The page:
Linköping University, Department of Health, Medicine and Caring Sciences, Division of Diagnostics and Specialist Medicine. Linköping University, Faculty of Medicine and Health Sciences. Region Östergötland, Heart Center, Department of Clinical Physiology in Linköping.
    Lindow, Thomas
    Reg Kronoberg, Sweden; Lund Univ, Sweden.
    Cauwenberghs, Nicholas
    Univ Leuven, Belgium.
    Elmberg, Viktor
    Blekinge Hosp, Sweden; Lund Univ, Sweden.
    Brudin, Lars
    Kalmar Cty Hosp, Sweden.
    Ekstrom, Magnus
    Lund Univ, Sweden.
    Hedman, Kristofer
    Linköping University, Department of Health, Medicine and Caring Sciences, Division of Diagnostics and Specialist Medicine. Linköping University, Faculty of Medicine and Health Sciences. Region Östergötland, Heart Center, Department of Clinical Physiology in Linköping.
    Exercise systolic blood pressure response during cycle ergometry is associated with future hypertension in normotensive individuals2024In: European Journal of Preventive Cardiology, ISSN 2047-4873, E-ISSN 2047-4881Article in journal (Refereed)
    Abstract [en]

    Aims We aimed to investigate the association between the exercise systolic blood pressure (SBP) response and future hypertension (HTN) in normotensive individuals referred for cycle ergometry, with special regard to reference exercise SBP values and exercise capacity.Methods and results In this longitudinal cohort study, data from 14 428 exercise tests were cross-linked with Swedish national registries on diagnoses and medications. We excluded individuals with a baseline diagnosis of cardiovascular disease or HTN. The peak exercise SBP (SBPpeak) was recorded and compared with the upper limit of normal (ULN) derived from SBP(pea)k reference equations incorporating age, sex, resting SBP, and exercise capacity. To evaluate the impact of exercise capacity, three SBP to work rate slopes (SBP/W-slopes) were calculated, relative to either supine or seated SBP at rest or to the first exercise SBP. Adjusted hazard ratios [HRadjusted (95% confidence interval, CI)] for incident HTN during follow-up, in relation to SBP response metrics, were calculated. We included 3895 normotensive individuals (49 +/- 14 years, 45% females) with maximal cycle ergometer tests. During follow-up (median 7.5 years), 22% developed HTN. Higher SBP(peak )and SBPpeak &gt; ULN were associated with incident HTN [HRadjusted 1.19 (1.14-1.23) per 10 mmHg, and 1.95 (1.54-2.47), respectively]. All three SBP/W-slopes were positively associated with incident HTN, particularly the SBP/W-slope calculated as supine-to-peak SBP [HRadjusted 1.25 (1.19-1.31) per 1 mmHg/10 W].Conclusion Both SBPpeak &gt; ULN based on reference values and high SBP/W-slopes were associated with incident HTN in normotensive individuals and should be considered in the evaluation of the cycle ergometry SBP response.Lay summary We examined the systolic blood pressure (SBP) response during maximal bicycle exercise testing in individuals without hypertension (HTN) or established cardiovascular disease and found that:center dot When applying reference values for peak SBP during cycling exercise, accounting for age, sex, resting blood pressure (BP), and exercise capacity, exceeding the upper limit of normal was associated with twice as high relative risk of future HTN, compared with having a peak SBP within normal limits.center dot A steep increase in exercise SBP in relation to the increase in work rate was also associated with future HTN but did not always coincide with elevated peak SBP.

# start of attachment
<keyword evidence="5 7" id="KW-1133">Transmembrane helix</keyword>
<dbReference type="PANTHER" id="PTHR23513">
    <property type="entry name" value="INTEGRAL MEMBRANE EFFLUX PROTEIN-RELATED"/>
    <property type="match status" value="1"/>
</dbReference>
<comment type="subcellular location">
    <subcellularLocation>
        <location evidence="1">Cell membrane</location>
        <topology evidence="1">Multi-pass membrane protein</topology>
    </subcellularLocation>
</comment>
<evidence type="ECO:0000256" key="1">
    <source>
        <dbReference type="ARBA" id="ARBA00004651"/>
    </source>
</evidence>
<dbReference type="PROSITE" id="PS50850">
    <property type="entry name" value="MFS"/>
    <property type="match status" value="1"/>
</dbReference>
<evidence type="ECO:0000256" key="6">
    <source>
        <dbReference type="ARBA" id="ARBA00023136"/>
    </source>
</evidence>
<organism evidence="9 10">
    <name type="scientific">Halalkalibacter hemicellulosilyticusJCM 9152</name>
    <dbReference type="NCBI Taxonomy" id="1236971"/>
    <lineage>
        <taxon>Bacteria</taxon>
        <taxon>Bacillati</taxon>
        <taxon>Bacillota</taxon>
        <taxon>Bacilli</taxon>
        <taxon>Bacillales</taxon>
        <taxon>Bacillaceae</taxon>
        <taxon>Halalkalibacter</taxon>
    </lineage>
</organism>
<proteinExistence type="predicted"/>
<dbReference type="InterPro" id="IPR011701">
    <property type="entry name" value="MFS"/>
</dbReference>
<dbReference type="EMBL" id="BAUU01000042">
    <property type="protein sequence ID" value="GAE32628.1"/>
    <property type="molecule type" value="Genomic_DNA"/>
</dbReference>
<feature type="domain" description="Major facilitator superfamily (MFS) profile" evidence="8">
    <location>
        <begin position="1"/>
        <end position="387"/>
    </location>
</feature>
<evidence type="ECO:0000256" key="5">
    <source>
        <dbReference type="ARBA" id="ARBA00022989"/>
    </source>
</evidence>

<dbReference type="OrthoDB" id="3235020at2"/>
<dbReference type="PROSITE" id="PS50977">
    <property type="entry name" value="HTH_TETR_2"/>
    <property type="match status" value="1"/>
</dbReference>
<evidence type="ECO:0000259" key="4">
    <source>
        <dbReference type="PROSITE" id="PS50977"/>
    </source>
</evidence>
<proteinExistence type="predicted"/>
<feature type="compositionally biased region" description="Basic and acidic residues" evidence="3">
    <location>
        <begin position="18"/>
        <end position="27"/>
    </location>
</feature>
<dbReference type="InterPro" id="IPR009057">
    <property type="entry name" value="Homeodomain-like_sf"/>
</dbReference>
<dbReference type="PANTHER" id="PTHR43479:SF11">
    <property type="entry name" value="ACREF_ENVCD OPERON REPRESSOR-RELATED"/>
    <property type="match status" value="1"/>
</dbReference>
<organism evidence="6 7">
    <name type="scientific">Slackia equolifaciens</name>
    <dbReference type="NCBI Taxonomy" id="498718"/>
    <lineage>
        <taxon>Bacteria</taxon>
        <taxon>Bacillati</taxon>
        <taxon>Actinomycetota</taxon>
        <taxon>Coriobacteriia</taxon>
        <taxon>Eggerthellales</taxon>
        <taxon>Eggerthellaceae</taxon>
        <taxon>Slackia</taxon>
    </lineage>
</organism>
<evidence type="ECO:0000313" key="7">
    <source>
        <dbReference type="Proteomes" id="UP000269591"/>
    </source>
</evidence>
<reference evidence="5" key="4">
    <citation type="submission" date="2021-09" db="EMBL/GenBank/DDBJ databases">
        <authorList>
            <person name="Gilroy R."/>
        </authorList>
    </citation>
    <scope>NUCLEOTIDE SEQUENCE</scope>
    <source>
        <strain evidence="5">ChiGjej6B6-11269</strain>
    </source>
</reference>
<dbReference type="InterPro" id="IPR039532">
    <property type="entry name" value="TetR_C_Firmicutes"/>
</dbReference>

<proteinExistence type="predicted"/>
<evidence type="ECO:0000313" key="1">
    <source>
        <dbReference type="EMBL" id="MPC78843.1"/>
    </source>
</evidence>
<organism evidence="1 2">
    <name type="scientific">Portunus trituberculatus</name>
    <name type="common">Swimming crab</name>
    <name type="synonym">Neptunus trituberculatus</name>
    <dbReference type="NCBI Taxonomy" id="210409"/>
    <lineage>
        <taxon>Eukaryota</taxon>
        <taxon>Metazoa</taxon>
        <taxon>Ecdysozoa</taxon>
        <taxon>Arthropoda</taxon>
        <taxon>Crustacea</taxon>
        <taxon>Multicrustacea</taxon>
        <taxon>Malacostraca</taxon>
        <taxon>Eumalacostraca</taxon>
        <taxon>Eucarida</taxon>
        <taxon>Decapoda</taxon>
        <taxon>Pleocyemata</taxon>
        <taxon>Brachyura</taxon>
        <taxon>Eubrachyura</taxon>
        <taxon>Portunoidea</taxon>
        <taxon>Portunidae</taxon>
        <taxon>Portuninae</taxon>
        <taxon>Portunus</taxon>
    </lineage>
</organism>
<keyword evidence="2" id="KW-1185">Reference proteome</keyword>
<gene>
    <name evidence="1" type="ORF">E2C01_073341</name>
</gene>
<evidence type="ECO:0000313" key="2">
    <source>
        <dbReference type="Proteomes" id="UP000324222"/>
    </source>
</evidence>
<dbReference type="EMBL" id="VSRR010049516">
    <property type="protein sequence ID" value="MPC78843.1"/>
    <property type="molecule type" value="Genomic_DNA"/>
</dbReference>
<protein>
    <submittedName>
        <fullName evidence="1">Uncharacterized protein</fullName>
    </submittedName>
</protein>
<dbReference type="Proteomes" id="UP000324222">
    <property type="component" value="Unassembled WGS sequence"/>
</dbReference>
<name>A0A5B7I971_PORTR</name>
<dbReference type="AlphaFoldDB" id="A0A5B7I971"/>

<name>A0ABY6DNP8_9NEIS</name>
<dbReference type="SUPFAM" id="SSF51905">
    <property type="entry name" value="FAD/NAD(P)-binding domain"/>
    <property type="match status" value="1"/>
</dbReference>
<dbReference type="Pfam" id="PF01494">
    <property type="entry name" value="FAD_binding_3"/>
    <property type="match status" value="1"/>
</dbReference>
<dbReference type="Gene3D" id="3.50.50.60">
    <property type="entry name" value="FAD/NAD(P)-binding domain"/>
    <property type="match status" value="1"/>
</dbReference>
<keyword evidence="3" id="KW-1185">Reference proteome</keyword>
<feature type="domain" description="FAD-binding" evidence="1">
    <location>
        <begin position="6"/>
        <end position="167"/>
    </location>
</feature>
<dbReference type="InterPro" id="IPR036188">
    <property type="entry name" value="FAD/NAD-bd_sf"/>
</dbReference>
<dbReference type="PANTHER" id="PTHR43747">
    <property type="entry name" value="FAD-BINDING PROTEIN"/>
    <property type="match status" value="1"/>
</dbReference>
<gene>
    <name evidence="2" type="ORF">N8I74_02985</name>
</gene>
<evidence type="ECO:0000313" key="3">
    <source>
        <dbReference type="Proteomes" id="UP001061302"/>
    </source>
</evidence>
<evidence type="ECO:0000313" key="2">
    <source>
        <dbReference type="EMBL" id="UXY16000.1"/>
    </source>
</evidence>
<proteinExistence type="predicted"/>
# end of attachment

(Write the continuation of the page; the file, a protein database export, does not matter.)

• 5.
    Carlén, Anna
    et al.
    Linköping University, Department of Health, Medicine and Caring Sciences, Division of Diagnostics and Specialist Medicine. Linköping University, Faculty of Medicine and Health Sciences. Region Östergötland, Heart Center, Department of Clinical Physiology in Linköping.
    Nylander, Eva
    Linköping University, Department of Health, Medicine and Caring Sciences, Division of Diagnostics and Specialist Medicine. Linköping University, Faculty of Medicine and Health Sciences. Region Östergötland, Heart Center, Department of Clinical Physiology in Linköping.
    Gustafsson, Mikael
    Linköping University, Department of Health, Medicine and Caring Sciences, Division of Diagnostics and Specialist Medicine. Linköping University, Faculty of Medicine and Health Sciences. Hjärtspecialisterna i Linköping, Sverige.
    Oklar nytta av upprepade arbets-EKG hos brandmän [Pre-duty medical assessment in fire-fighters requires modernization - relevance of exercise ECG is questioned]2020In: Läkartidningen, ISSN 0023-7205, E-ISSN 1652-7518, Vol. 117Article in journal (Refereed)
    Abstract [en]